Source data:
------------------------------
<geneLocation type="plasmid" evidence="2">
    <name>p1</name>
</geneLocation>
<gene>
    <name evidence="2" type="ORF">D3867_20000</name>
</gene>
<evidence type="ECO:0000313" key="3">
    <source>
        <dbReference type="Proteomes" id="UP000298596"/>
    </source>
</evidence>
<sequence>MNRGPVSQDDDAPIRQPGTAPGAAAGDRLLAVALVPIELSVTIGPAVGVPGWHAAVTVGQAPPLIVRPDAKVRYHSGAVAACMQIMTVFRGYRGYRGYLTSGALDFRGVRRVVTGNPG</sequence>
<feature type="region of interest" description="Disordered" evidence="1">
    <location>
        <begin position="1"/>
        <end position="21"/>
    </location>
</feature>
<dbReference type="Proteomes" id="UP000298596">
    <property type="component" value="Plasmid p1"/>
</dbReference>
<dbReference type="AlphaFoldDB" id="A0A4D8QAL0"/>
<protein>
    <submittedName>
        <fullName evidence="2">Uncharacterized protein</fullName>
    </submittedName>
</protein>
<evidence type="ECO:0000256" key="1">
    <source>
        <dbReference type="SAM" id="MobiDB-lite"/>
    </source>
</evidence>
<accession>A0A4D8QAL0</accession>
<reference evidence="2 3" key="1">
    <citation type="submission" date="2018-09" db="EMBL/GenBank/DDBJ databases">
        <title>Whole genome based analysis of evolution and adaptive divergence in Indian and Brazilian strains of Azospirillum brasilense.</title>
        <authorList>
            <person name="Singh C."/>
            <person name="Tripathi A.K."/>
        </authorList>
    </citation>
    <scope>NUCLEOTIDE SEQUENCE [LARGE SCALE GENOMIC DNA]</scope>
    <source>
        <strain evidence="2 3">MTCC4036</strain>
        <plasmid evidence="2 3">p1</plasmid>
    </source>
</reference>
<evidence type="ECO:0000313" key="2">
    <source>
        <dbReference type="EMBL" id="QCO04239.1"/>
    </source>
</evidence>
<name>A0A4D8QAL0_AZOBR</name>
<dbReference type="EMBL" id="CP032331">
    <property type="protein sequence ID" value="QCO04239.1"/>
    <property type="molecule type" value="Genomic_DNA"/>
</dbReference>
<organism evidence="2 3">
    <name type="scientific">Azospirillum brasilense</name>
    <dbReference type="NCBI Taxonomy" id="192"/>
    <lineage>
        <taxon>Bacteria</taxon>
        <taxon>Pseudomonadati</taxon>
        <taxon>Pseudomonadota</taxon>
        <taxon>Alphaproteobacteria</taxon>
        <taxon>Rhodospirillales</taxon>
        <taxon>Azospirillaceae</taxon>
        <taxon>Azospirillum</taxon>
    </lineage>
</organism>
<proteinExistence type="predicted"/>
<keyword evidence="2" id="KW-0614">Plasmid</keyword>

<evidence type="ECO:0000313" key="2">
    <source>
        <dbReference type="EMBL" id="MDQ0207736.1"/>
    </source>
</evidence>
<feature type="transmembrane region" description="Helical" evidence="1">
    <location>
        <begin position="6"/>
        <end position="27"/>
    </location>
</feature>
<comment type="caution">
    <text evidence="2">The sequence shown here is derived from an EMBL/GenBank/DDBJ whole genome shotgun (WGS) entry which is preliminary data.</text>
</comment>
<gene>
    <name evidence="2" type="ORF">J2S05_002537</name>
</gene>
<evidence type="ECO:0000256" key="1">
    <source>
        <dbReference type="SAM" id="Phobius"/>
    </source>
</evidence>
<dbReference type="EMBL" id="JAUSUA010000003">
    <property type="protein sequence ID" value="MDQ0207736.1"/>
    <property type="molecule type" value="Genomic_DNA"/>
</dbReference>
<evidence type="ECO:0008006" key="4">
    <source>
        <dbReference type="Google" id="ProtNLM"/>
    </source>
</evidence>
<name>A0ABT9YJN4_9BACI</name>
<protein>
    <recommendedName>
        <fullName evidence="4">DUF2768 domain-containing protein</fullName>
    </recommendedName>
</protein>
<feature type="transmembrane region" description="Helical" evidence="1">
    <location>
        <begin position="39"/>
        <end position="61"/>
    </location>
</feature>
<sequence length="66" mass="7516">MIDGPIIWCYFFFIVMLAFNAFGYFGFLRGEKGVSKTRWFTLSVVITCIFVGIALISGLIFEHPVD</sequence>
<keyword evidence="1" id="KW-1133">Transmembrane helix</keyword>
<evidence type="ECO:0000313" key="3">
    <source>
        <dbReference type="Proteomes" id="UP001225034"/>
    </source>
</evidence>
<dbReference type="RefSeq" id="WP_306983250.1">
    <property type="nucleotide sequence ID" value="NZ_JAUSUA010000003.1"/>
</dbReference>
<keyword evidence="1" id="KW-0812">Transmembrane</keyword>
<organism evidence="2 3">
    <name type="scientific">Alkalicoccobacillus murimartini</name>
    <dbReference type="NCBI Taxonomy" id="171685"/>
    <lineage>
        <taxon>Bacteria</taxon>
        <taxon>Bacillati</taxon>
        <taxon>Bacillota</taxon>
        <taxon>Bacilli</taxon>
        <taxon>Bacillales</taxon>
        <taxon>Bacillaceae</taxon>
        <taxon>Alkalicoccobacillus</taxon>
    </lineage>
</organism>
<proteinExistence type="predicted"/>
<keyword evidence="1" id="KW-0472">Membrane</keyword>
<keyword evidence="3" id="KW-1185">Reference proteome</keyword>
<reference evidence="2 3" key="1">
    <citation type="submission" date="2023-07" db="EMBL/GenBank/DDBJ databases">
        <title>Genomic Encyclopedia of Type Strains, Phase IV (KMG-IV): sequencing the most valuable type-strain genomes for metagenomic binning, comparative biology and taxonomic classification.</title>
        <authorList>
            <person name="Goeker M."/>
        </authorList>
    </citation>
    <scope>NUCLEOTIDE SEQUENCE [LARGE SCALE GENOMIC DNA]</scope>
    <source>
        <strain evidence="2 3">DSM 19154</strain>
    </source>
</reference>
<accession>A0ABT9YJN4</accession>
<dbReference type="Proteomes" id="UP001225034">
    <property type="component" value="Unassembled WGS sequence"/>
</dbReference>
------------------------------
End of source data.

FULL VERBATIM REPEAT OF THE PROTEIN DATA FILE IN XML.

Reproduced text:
<geneLocation type="plasmid" evidence="2">
    <name>p1</name>
</geneLocation>
<gene>
    <name evidence="2" type="ORF">D3867_20000</name>
</gene>
<evidence type="ECO:0000313" key="3">
    <source>
        <dbReference type="Proteomes" id="UP000298596"/>
    </source>
</evidence>
<sequence>MNRGPVSQDDDAPIRQPGTAPGAAAGDRLLAVALVPIELSVTIGPAVGVPGWHAAVTVGQAPPLIVRPDAKVRYHSGAVAACMQIMTVFRGYRGYRGYLTSGALDFRGVRRVVTGNPG</sequence>
<feature type="region of interest" description="Disordered" evidence="1">
    <location>
        <begin position="1"/>
        <end position="21"/>
    </location>
</feature>
<dbReference type="Proteomes" id="UP000298596">
    <property type="component" value="Plasmid p1"/>
</dbReference>
<dbReference type="AlphaFoldDB" id="A0A4D8QAL0"/>
<protein>
    <submittedName>
        <fullName evidence="2">Uncharacterized protein</fullName>
    </submittedName>
</protein>
<evidence type="ECO:0000256" key="1">
    <source>
        <dbReference type="SAM" id="MobiDB-lite"/>
    </source>
</evidence>
<accession>A0A4D8QAL0</accession>
<reference evidence="2 3" key="1">
    <citation type="submission" date="2018-09" db="EMBL/GenBank/DDBJ databases">
        <title>Whole genome based analysis of evolution and adaptive divergence in Indian and Brazilian strains of Azospirillum brasilense.</title>
        <authorList>
            <person name="Singh C."/>
            <person name="Tripathi A.K."/>
        </authorList>
    </citation>
    <scope>NUCLEOTIDE SEQUENCE [LARGE SCALE GENOMIC DNA]</scope>
    <source>
        <strain evidence="2 3">MTCC4036</strain>
        <plasmid evidence="2 3">p1</plasmid>
    </source>
</reference>
<evidence type="ECO:0000313" key="2">
    <source>
        <dbReference type="EMBL" id="QCO04239.1"/>
    </source>
</evidence>
<name>A0A4D8QAL0_AZOBR</name>
<dbReference type="EMBL" id="CP032331">
    <property type="protein sequence ID" value="QCO04239.1"/>
    <property type="molecule type" value="Genomic_DNA"/>
</dbReference>
<organism evidence="2 3">
    <name type="scientific">Azospirillum brasilense</name>
    <dbReference type="NCBI Taxonomy" id="192"/>
    <lineage>
        <taxon>Bacteria</taxon>
        <taxon>Pseudomonadati</taxon>
        <taxon>Pseudomonadota</taxon>
        <taxon>Alphaproteobacteria</taxon>
        <taxon>Rhodospirillales</taxon>
        <taxon>Azospirillaceae</taxon>
        <taxon>Azospirillum</taxon>
    </lineage>
</organism>
<proteinExistence type="predicted"/>
<keyword evidence="2" id="KW-0614">Plasmid</keyword>

<evidence type="ECO:0000313" key="2">
    <source>
        <dbReference type="EMBL" id="MDQ0207736.1"/>
    </source>
</evidence>
<feature type="transmembrane region" description="Helical" evidence="1">
    <location>
        <begin position="6"/>
        <end position="27"/>
    </location>
</feature>
<comment type="caution">
    <text evidence="2">The sequence shown here is derived from an EMBL/GenBank/DDBJ whole genome shotgun (WGS) entry which is preliminary data.</text>
</comment>
<gene>
    <name evidence="2" type="ORF">J2S05_002537</name>
</gene>
<evidence type="ECO:0000256" key="1">
    <source>
        <dbReference type="SAM" id="Phobius"/>
    </source>
</evidence>
<dbReference type="EMBL" id="JAUSUA010000003">
    <property type="protein sequence ID" value="MDQ0207736.1"/>
    <property type="molecule type" value="Genomic_DNA"/>
</dbReference>
<evidence type="ECO:0008006" key="4">
    <source>
        <dbReference type="Google" id="ProtNLM"/>
    </source>
</evidence>
<name>A0ABT9YJN4_9BACI</name>
<protein>
    <recommendedName>
        <fullName evidence="4">DUF2768 domain-containing protein</fullName>
    </recommendedName>
</protein>
<feature type="transmembrane region" description="Helical" evidence="1">
    <location>
        <begin position="39"/>
        <end position="61"/>
    </location>
</feature>
<sequence length="66" mass="7516">MIDGPIIWCYFFFIVMLAFNAFGYFGFLRGEKGVSKTRWFTLSVVITCIFVGIALISGLIFEHPVD</sequence>
<keyword evidence="1" id="KW-1133">Transmembrane helix</keyword>
<evidence type="ECO:0000313" key="3">
    <source>
        <dbReference type="Proteomes" id="UP001225034"/>
    </source>
</evidence>
<dbReference type="RefSeq" id="WP_306983250.1">
    <property type="nucleotide sequence ID" value="NZ_JAUSUA010000003.1"/>
</dbReference>
<keyword evidence="1" id="KW-0812">Transmembrane</keyword>
<organism evidence="2 3">
    <name type="scientific">Alkalicoccobacillus murimartini</name>
    <dbReference type="NCBI Taxonomy" id="171685"/>
    <lineage>
        <taxon>Bacteria</taxon>
        <taxon>Bacillati</taxon>
        <taxon>Bacillota</taxon>
        <taxon>Bacilli</taxon>
        <taxon>Bacillales</taxon>
        <taxon>Bacillaceae</taxon>
        <taxon>Alkalicoccobacillus</taxon>
    </lineage>
</organism>
<proteinExistence type="predicted"/>
<keyword evidence="1" id="KW-0472">Membrane</keyword>
<keyword evidence="3" id="KW-1185">Reference proteome</keyword>
<reference evidence="2 3" key="1">
    <citation type="submission" date="2023-07" db="EMBL/GenBank/DDBJ databases">
        <title>Genomic Encyclopedia of Type Strains, Phase IV (KMG-IV): sequencing the most valuable type-strain genomes for metagenomic binning, comparative biology and taxonomic classification.</title>
        <authorList>
            <person name="Goeker M."/>
        </authorList>
    </citation>
    <scope>NUCLEOTIDE SEQUENCE [LARGE SCALE GENOMIC DNA]</scope>
    <source>
        <strain evidence="2 3">DSM 19154</strain>
    </source>
</reference>
<accession>A0ABT9YJN4</accession>
<dbReference type="Proteomes" id="UP001225034">
    <property type="component" value="Unassembled WGS sequence"/>
</dbReference>